Access to shared mailboxes (often referred to as “service accounts” by IT@JH documents) is done using your personal JHED to access the additional mailbox. Documentation on how to access these mailboxes is here.
People nearly always use the Whiting IT help desk to add or remove access to shared mailboxes. This is done through a ticket to firstname.lastname@example.org. For those of you with access to make your own changes, however, here are the steps to take.
Controlling Access to a Shared Mailbox
Group membership edits are done in MyJH. To be able to edit group membership you’ll need to be the owner of the group, so if you are inheriting an existing mailbox (or editing a mailbox created for you by WSE IT) ownership will need to be transferred to you. If you need to know who owns a particular mailbox ask email@example.com.
- In a web browser, go to https://my.jh.edu. Navigate to Messaging -> Exchange Service Account.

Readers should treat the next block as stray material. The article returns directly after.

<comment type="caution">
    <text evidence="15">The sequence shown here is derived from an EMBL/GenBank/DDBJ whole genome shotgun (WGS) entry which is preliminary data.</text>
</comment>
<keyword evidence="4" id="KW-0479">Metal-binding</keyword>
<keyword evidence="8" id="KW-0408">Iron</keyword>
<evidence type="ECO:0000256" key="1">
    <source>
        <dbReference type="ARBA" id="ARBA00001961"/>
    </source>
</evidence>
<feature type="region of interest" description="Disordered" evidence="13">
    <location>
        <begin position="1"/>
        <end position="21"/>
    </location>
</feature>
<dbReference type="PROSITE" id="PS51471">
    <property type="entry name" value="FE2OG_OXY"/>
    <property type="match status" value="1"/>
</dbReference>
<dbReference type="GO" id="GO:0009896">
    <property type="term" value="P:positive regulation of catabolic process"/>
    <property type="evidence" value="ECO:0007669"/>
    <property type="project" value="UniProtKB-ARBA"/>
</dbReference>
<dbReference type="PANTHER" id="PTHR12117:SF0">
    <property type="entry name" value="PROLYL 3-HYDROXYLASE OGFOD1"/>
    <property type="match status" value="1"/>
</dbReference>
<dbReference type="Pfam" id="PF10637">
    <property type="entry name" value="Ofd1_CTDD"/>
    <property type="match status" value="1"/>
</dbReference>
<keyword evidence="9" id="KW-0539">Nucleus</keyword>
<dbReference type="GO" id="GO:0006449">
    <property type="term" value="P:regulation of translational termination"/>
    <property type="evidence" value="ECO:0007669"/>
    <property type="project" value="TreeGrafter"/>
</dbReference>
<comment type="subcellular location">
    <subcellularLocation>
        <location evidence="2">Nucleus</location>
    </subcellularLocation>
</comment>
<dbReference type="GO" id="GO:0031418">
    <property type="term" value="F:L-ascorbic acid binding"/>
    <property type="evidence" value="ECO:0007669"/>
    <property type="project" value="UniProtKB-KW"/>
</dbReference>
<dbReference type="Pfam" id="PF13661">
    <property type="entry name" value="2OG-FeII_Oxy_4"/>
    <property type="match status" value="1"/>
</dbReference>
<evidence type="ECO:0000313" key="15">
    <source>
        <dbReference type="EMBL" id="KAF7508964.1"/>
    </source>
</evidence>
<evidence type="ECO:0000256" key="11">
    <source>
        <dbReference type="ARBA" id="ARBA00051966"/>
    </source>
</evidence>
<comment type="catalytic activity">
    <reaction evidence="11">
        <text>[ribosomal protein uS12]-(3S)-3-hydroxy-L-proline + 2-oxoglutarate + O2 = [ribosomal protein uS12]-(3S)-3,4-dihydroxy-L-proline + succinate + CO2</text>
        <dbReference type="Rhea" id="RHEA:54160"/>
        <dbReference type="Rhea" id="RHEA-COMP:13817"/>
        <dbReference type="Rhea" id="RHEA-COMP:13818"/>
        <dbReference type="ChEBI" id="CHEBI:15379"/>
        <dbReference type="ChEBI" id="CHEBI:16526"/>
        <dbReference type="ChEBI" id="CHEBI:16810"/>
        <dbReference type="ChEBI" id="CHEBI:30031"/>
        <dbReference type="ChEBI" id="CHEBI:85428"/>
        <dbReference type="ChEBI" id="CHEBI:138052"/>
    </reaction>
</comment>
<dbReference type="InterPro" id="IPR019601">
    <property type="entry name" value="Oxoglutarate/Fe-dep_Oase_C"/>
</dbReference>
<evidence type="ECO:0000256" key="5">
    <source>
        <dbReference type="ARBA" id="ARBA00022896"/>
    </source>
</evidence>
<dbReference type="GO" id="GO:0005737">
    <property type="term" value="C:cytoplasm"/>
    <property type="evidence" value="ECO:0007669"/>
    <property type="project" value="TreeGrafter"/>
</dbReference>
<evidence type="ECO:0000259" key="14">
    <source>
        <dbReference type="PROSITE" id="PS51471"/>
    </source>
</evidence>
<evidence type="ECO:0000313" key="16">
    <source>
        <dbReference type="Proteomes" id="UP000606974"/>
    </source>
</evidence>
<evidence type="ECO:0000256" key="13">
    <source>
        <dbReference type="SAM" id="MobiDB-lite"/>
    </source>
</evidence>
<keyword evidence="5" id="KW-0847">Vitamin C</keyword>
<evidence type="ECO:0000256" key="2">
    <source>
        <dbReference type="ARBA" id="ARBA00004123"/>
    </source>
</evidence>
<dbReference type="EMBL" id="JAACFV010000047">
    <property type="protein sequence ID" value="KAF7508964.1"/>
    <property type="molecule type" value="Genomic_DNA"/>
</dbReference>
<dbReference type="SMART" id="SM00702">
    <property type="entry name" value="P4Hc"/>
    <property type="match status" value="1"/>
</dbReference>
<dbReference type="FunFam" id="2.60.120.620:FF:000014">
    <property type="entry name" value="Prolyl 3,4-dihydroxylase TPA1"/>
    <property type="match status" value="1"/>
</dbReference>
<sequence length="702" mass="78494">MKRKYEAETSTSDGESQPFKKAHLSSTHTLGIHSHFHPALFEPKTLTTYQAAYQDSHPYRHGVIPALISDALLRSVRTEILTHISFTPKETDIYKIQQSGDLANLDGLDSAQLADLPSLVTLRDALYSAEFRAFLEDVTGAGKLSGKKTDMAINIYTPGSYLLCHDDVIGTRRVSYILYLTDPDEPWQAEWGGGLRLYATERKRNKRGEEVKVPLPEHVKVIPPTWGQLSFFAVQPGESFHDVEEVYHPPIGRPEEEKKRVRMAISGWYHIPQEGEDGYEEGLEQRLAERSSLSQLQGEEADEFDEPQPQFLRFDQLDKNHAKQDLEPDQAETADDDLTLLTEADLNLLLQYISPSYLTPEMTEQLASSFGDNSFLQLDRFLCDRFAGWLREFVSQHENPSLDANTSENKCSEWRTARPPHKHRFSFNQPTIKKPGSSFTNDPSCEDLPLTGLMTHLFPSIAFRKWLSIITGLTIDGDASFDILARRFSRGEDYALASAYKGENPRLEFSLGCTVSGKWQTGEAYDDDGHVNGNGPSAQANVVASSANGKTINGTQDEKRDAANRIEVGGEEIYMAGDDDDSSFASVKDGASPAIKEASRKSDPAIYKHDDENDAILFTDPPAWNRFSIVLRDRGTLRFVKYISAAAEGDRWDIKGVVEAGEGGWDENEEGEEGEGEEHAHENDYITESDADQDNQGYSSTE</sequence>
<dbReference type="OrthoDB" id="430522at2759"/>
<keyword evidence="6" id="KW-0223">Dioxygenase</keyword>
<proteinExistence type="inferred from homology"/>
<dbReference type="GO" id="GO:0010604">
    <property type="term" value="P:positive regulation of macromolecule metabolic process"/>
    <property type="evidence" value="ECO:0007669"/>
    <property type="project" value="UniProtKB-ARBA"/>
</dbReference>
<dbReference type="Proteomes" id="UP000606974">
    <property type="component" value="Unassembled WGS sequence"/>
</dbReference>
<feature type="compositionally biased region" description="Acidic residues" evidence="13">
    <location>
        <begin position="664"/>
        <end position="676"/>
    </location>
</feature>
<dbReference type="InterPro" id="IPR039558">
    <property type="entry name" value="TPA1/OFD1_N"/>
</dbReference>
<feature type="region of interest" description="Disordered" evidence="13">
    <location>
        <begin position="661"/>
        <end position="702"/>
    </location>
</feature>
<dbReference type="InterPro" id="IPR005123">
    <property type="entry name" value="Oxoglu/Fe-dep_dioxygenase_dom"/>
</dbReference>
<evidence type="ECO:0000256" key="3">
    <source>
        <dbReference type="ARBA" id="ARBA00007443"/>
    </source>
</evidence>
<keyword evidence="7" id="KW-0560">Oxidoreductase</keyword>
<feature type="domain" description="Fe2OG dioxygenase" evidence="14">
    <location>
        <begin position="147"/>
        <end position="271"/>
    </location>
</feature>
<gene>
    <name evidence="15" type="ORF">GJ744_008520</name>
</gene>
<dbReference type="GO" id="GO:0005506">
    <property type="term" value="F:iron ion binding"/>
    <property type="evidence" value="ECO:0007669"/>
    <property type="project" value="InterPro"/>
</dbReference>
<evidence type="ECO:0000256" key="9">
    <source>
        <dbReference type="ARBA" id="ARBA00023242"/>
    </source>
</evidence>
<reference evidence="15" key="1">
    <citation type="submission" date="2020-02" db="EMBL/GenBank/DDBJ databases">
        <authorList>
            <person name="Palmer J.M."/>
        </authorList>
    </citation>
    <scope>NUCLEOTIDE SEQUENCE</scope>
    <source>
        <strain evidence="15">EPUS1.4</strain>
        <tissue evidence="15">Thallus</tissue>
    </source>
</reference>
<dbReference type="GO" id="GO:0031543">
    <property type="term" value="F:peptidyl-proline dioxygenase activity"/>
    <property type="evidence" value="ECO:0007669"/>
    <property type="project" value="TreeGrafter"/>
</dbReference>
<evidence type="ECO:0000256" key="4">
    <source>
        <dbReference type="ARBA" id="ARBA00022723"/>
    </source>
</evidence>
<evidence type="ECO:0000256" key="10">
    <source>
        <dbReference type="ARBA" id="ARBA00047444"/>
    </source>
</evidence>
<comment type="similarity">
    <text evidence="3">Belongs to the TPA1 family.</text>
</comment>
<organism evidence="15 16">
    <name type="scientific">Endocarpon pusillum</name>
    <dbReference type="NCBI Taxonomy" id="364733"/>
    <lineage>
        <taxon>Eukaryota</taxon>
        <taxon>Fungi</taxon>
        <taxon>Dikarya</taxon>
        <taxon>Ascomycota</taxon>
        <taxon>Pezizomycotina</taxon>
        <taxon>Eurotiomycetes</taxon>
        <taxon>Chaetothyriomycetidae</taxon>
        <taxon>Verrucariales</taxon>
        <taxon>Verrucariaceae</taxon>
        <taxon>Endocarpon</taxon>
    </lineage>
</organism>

- If you want to change the people who have access to the mailbox, hit the Members… list and add or remove JHEDs. These people can open the mailbox but cannot add or remove other members.
- If you want to change the people who can add or remove users, use the Co-Owners… link. Note that co-owners can change Members, but don’t also have access to the mailbox. If someone is supposed to be an owner AND be able to open the mailbox, they should be in both lists.
- In all cases, it takes about 60 minutes for these changes to be replicated across all the JH mail servers. When you change access for users they’ll need to log out and log back in to Outlook before the changes take effect.
Why Can’t I Just Use A Shared Password?
While these mailboxes do have their own usernames and passwords, we try not to distribute those. If people use their own JHEDs to access the shared resource we can log who does what (intentionally or unintentionally) back to individuals. If people share an account and password, we can’t track things back to individuals but only to the shared account. This is a minor support problem but a major security problem — there is an avenue to anonymous abuse, and it is very hard to revoke access from people if they have access to more accounts than just their JHED.